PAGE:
however, required that he invest almost his entire fortune. Before the
chasid would make such a major move, he set off to the city of Lubavitch
to seek the Rebbe's advice.
After hearing the details of the proposition the Rebbe Maharash told
him that he should not go through with the deal.
The chasid was stunned. He tried to convince the Rebbe that this was
a sound proposal; he described all of the great profits to be made, but to
no avail. The Rebbe's answer was final: NO!
A few days later, the would-be business partners came to the chasid.
When they heard that he was not interested, based upon the Rebbe's answer,
they began to laugh at him. "Certainly you didn't understand the Rebbe's
words," they told him. "And anyway, maybe there were some important details
you left out that would solicit a different answer. After all," they said,
"isn't there a saying that 'according to how you ask, that is how you're
answered'? Go back to the Rebbe and make sure to tell him all the details.
You'll see, the answer will be different this time."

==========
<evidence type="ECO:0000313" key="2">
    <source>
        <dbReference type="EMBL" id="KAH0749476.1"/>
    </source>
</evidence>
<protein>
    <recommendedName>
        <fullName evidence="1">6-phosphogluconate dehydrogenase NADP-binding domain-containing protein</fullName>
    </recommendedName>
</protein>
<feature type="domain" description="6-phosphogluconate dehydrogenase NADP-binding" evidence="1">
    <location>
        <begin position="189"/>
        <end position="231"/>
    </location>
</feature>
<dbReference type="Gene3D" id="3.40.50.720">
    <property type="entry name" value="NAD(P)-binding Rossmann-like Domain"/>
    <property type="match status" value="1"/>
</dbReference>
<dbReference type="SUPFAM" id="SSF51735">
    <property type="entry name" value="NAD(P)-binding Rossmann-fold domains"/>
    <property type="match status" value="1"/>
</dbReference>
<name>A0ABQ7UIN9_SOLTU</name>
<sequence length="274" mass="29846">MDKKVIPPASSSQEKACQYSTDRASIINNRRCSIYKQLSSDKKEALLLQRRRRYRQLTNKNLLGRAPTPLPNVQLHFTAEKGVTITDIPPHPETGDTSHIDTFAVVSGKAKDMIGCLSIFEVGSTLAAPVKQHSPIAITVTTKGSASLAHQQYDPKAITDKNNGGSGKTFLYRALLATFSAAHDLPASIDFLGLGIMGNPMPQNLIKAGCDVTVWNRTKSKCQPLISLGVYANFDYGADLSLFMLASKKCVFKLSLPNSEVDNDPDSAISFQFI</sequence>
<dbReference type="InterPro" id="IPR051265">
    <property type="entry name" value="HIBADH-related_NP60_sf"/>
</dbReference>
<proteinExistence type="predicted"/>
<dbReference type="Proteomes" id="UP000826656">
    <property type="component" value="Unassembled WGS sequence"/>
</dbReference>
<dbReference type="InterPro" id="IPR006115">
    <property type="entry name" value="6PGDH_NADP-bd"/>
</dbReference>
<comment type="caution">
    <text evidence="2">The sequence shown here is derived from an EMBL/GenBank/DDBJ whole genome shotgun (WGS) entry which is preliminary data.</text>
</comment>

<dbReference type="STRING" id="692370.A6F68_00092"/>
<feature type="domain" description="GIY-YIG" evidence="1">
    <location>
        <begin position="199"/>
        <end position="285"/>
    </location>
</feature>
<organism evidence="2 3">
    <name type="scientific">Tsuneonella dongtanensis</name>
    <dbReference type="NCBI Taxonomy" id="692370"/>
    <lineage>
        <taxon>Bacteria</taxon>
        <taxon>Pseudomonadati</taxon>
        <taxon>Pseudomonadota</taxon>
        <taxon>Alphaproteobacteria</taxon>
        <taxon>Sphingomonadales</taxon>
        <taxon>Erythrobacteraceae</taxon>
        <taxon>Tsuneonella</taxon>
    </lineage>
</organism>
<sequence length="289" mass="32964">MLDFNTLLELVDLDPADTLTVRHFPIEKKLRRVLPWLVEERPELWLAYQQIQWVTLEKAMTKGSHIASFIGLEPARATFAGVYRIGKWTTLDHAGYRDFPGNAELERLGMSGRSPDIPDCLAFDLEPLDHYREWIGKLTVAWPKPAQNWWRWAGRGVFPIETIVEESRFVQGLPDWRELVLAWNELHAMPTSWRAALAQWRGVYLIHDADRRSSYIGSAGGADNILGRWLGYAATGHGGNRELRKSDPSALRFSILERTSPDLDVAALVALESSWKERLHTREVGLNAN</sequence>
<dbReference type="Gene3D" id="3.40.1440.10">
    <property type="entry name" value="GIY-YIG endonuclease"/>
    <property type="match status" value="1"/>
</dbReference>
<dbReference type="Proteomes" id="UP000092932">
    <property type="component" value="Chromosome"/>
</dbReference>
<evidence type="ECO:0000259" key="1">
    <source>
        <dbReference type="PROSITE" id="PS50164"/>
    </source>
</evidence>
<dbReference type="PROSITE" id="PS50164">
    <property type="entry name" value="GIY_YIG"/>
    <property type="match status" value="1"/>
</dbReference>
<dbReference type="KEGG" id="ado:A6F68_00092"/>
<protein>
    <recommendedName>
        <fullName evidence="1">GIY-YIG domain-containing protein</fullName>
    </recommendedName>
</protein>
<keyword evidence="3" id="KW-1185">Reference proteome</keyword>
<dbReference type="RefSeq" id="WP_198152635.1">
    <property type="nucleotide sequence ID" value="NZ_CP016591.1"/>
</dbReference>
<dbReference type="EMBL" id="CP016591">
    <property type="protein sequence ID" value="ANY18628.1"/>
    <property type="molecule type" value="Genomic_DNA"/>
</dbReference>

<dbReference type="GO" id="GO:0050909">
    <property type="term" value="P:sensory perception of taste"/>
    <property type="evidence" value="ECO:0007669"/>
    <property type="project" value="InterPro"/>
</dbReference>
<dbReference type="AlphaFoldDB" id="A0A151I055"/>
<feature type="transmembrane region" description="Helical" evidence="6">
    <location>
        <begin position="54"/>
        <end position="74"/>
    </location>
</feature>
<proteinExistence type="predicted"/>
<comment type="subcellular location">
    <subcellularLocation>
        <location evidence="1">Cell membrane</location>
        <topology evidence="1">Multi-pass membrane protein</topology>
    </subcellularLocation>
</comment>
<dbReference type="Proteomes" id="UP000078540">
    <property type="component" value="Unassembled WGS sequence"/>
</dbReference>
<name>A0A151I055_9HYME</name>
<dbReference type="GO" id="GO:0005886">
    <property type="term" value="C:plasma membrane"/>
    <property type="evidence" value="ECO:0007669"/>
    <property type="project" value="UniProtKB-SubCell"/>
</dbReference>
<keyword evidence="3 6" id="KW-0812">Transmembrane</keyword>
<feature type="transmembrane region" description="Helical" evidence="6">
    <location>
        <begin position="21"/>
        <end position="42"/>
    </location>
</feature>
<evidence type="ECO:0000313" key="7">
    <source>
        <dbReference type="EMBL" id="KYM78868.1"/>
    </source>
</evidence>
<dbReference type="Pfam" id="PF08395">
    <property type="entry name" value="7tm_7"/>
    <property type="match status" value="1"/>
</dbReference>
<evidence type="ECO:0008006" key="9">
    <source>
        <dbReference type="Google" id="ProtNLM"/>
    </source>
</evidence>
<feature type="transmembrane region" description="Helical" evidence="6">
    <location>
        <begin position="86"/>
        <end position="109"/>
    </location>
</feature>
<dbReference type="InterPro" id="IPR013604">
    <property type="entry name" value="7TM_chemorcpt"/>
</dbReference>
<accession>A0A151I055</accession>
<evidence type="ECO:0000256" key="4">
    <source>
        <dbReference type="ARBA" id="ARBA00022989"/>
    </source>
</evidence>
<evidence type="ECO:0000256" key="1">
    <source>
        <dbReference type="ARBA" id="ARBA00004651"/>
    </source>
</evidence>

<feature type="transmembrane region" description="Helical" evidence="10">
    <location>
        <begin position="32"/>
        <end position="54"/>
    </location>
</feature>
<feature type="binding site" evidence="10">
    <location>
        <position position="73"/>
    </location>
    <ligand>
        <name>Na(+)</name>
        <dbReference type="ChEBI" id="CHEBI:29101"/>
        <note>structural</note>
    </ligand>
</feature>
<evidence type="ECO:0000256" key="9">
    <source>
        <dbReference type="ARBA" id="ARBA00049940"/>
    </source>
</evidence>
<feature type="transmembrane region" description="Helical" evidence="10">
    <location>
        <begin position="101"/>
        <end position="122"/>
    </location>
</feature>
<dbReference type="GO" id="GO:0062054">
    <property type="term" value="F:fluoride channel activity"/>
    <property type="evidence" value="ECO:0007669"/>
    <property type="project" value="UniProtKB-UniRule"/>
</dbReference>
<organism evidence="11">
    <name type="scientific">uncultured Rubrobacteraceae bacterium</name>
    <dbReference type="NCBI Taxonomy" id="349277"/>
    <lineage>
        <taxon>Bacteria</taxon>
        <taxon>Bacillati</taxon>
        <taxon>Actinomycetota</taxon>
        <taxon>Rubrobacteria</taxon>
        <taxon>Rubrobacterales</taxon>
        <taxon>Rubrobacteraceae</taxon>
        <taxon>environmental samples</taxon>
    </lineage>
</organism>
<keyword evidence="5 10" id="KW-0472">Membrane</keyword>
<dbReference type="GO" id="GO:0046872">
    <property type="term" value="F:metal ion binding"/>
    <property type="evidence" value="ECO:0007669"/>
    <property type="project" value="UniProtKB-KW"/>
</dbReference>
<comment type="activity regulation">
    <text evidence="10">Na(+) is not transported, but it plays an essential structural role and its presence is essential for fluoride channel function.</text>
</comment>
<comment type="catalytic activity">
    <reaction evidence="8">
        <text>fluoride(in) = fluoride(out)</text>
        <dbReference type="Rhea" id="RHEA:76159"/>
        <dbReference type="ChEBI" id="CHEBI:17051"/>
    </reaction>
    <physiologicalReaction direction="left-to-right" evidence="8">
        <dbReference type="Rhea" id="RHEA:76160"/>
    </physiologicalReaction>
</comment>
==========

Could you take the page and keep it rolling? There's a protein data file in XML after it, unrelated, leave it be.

Back to Lubavitch the chasid went. "Rebbe," he pleaded, "obviously
I did not explain myself well enough last time. We're talking about tremendous
sums of money. I can become rich overnight and give much tzeddaka
[charity] as well..."
The Rebbe listened patiently once again, and at the end of the presentation
his answer was simple and direct: "No. It's not worthwhile."
The chasid made his way home, thinking about all the money he could
have made, if only the Rebbe would have agreed. "The Rebbe doesn't even explain
his reasons," thought the chasid.
But his friends and family wouldn't let up. "It's forbidden to lose such
an opportunity," they cried. "Go back to the Rebbe again and certainly the
answer will be different."
In his third attempt, the chasid tried everything, even begging the
Rebbe to let him make the deal, but the Rebbe answered once again: "No."
When the chasid came home, he couldn't stand up to the pressure of
family and friends, and contrary to the Rebbe's advice, he signed the deal.